saw him running out the back door.

My wife was in the
living room, dead.

The police never caught him.

Mm-hmm. But you're still
interested in finding this guy?


Yes, I'm still interested. I've been
looking for him ever since it happened and

you know that, Mr. Tyre.

All you people, all you detectives,
you know all about that.

You think I'm some
sort of a funny joke.

Now wait just a minute.

You think I don't know?

I've had forty detectives working for
me, and not one of them's helped me.

Some of them even
took advantage of me.

Now look, Mr. Dean, let's get
one thing straight, shall we?

Most of us guys are
in this business for money.

Only some of us take a
long-range view, Mr. Dean.

Some of us feel that an unhappy
client is a bad advertisement.

So I'm telling you right now.
I'm no smarter than the police.

And I'm no smarter than most of the
other guys you've already hired.

So here's your hat, Mr. Dean. I think you
better go out and hire detective number 42.

Because I don't think
I can find your man for you.

You won't have to.

I've found him for you.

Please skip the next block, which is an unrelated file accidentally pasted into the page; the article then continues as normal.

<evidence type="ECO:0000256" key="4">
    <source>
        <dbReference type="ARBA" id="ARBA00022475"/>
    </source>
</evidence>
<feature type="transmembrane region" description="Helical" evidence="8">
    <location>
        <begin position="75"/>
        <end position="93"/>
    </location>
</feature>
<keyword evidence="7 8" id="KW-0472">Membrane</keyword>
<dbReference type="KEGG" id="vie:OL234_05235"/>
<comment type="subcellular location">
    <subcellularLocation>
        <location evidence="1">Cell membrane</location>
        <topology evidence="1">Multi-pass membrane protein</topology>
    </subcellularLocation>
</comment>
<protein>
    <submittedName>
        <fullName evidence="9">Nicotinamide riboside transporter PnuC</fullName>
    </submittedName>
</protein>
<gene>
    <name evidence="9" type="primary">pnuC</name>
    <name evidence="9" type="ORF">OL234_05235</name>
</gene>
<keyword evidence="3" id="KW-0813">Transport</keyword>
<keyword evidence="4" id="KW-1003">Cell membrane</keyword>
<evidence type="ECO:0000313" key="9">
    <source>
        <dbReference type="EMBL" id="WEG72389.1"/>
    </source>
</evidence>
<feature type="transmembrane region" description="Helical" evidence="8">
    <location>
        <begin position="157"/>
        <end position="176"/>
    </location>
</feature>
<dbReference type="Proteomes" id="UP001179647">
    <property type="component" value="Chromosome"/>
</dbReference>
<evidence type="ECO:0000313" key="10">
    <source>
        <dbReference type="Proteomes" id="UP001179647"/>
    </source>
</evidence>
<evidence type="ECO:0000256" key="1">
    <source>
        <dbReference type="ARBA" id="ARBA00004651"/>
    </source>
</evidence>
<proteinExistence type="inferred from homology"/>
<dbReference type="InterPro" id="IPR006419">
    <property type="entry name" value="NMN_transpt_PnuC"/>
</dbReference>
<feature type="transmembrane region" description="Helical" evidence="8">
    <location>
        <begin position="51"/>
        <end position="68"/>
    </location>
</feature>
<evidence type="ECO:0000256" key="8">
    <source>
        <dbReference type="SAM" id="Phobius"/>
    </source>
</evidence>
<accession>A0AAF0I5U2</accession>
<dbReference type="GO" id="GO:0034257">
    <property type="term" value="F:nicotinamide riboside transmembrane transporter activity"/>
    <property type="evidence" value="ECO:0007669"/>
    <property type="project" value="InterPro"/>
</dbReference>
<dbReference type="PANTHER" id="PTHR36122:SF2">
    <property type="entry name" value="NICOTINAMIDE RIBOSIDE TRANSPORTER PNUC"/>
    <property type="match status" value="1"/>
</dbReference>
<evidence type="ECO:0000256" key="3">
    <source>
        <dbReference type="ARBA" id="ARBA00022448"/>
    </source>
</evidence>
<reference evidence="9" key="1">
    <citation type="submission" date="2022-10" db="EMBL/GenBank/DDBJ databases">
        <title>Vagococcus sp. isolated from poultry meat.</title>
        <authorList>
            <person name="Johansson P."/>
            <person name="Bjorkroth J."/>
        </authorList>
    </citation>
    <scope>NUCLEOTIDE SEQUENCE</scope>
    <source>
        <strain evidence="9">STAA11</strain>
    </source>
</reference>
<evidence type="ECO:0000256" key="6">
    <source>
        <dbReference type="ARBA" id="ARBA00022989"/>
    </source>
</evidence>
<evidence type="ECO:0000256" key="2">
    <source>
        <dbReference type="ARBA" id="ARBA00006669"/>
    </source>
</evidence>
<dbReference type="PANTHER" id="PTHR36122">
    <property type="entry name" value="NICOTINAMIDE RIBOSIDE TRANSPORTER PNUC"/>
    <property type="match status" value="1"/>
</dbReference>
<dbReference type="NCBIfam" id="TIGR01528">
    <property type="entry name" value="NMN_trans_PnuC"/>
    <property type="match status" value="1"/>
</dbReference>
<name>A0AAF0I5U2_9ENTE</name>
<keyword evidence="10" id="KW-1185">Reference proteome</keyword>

You found him?

I've found him.

I did what forty
experts couldn't do.

All right, so you found him. Why don't
you go and tell the police about it?

Because it wouldn't
do any good.

The police lost interest in
the case a long time ago.

Besides, I can't really
prove he's the man.

For one thing, he's changed.

He's older. He's fatter.
He's lost some of his hair.

But he's the man.

What makes you so sure?

Because I am.

That face is
engraved right here.

It's funny, you know that? All
those years, all those detectives.

And by chance, I see
him in a book store.

It's possible.
Don't forget, Mr. Dean,

your description
of him was pretty vague.

Maybe you're the only one who
could have spotted this guy.

Now what kind of
book store was it?

It was one of those rundown shops
on the north side of town.

You know the kind of thing.
Books, postcards, old records.

He was working
behind the counter.

Maybe he even owns the place.